Olympics: Beach Volleyball

PUBLISHED: 01:21 04 June 2012 | UPDATED: 21:27 20 February 2013

Denise and Lucy run workshops at The Yellowave Beach Centre in Brighton

Denise and Lucy run workshops at The Yellowave Beach Centre in Brighton

Beach volleyball came of age in the 1920s but wasn't included in the Olympics until 1996. Stephanie Temple speaks to GB player Denise Johns, who plays and runs workshops at the Yellowave Beach Centre in Brighton...

Next month, London will host the biggest sporting event for over a generation. GB beach volleyball player Denise Johns, 33, is still waiting for final confirmation at the end of June that she will be representing her country on the world stage.

When the press decide to feature beach volleyball, it is more common than not to see images of scantily clad women in two piece lycra suits with bronzed skin, splashed across the pages. More spectators watched beach volleyball at the Athens Games than any other sport and its popularity is soaring all over the world.However, if you take the time to scratch the surface, there is so much more to this game than just the athletic bodies of the players.

Unlike normal volleyball, where two teams of six spike and bump their way to victory, in the sand version of the game only two players make up a team and they have to be in tune with each other from start to finish in order be the first to 21 points. In the summer there are two medal events that we can watch and 96 athletes taking part in the sport, but before we look forward to July and Horse Guards Parade, lets look back to where it all started for this exciting game...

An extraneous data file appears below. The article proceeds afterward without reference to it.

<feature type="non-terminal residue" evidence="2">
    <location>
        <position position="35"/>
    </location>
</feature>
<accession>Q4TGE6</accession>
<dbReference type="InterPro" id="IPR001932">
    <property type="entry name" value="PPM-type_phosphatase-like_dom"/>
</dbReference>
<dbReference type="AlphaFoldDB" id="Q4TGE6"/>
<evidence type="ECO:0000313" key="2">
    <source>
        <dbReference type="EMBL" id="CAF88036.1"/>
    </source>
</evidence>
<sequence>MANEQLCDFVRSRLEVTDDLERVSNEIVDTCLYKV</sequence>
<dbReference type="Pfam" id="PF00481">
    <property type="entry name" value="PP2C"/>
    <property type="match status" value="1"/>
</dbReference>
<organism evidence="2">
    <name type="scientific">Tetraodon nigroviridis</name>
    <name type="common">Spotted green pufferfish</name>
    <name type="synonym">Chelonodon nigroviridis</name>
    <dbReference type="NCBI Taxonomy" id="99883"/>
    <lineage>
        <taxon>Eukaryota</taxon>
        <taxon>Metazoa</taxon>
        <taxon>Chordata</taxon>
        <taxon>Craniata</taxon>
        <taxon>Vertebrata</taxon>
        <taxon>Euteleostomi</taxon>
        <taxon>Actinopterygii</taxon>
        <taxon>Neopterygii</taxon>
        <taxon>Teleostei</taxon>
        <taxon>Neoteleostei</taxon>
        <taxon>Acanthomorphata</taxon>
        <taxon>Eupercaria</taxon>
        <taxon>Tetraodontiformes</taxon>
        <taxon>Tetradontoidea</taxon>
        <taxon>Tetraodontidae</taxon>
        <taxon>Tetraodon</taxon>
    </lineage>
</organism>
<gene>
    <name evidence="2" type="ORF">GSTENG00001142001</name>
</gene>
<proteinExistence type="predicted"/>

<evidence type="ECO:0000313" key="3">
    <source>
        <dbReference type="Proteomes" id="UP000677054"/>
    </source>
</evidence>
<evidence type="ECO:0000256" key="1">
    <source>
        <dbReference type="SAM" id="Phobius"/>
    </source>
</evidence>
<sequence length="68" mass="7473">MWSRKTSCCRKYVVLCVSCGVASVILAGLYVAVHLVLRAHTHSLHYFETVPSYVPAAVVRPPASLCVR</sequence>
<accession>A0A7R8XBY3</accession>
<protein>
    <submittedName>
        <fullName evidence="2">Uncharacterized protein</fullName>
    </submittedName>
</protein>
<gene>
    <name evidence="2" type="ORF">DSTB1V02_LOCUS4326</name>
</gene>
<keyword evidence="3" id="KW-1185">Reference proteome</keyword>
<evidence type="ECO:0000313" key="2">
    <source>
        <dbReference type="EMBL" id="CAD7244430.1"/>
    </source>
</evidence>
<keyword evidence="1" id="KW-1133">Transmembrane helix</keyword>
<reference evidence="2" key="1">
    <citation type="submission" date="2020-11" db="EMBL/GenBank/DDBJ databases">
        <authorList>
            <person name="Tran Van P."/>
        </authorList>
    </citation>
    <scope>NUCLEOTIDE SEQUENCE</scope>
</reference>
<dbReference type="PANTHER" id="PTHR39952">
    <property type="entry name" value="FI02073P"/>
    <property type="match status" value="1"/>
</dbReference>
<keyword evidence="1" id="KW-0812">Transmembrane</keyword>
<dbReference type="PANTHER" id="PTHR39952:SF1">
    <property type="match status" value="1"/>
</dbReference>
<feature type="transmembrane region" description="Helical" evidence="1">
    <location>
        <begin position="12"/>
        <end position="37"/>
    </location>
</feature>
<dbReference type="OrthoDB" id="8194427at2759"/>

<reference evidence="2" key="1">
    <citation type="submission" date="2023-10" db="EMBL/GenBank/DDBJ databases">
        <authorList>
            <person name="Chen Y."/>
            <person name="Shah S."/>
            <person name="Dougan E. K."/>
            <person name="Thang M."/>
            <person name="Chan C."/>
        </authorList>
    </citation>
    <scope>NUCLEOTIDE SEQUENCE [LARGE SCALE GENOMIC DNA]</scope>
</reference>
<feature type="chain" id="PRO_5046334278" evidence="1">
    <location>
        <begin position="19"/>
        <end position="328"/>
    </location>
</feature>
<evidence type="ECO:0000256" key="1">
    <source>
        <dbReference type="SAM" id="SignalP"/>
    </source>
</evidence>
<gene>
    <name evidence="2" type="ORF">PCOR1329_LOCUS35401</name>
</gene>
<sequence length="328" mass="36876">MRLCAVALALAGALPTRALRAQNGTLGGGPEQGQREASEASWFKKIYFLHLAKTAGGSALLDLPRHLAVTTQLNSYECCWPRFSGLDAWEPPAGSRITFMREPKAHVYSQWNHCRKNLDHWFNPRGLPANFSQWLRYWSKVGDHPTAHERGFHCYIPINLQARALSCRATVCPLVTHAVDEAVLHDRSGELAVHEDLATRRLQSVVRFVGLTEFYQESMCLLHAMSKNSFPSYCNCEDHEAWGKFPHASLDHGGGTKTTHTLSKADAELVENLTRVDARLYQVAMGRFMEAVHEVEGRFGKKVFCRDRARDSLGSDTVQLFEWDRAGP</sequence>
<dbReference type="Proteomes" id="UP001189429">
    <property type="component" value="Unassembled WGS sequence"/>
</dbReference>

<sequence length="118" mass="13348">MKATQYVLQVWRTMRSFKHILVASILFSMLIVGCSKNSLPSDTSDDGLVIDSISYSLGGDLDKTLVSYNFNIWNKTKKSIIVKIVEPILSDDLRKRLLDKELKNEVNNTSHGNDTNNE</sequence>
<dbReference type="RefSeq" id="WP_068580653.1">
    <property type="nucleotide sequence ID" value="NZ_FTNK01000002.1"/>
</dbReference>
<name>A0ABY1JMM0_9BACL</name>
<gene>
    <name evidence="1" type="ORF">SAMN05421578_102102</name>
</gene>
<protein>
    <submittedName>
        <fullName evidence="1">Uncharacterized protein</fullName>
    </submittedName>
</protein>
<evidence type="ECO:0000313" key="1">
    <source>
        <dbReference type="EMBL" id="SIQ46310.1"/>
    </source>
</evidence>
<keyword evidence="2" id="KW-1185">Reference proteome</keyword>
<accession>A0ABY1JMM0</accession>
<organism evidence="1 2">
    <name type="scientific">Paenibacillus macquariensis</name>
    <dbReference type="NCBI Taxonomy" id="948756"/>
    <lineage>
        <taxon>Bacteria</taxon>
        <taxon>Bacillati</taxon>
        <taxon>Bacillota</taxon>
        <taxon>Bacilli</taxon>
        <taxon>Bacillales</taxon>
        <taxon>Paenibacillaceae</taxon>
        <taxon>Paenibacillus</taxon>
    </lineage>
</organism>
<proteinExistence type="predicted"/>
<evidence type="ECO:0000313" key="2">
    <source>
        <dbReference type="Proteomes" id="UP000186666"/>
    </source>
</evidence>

Beach volleyball came of age in the 1920s when jazz was sweeping the nation and Europe was finally free after the horrors of World War I. On the golden beaches of Santa Monica, beach volleyball was born and since then its appeal has spread far and wide so much so that when the Beatles visited the legendary Sorrento Beach in the 60s, they took a break from the studio and decided they wanted to have a go!

The first Beach Volleyball World Championships took place in 1976 but it wasnt until 20 years later, at the Atlanta Games of 1996, that the sport was included on the Olympic programme. As expected, the Americans have dominated the sport, winning over half of the eight gold medals since Atlanta and they are the favourites to walk away again with the haul of medals in London.

The rules are not complicated; the first team of two to get to 21 points wins the game. After the serve, each team is allowed three touches of the ball before it must cross over the net to their opponents. Matches are best of three sets and the winners then progress to the next stages of the tournament.

Denise Johns and her partner Lucy Boulton have played together since 2006 and have their eyes firmly fixed on a podiam finish this summer. Denise started playing when she was 12 and carried on all the way through university, moving to California and playing on the AVP (Association of Volleyball Professionals) tour, before meeting Lucy and teaming up to represent Great Britain six years ago.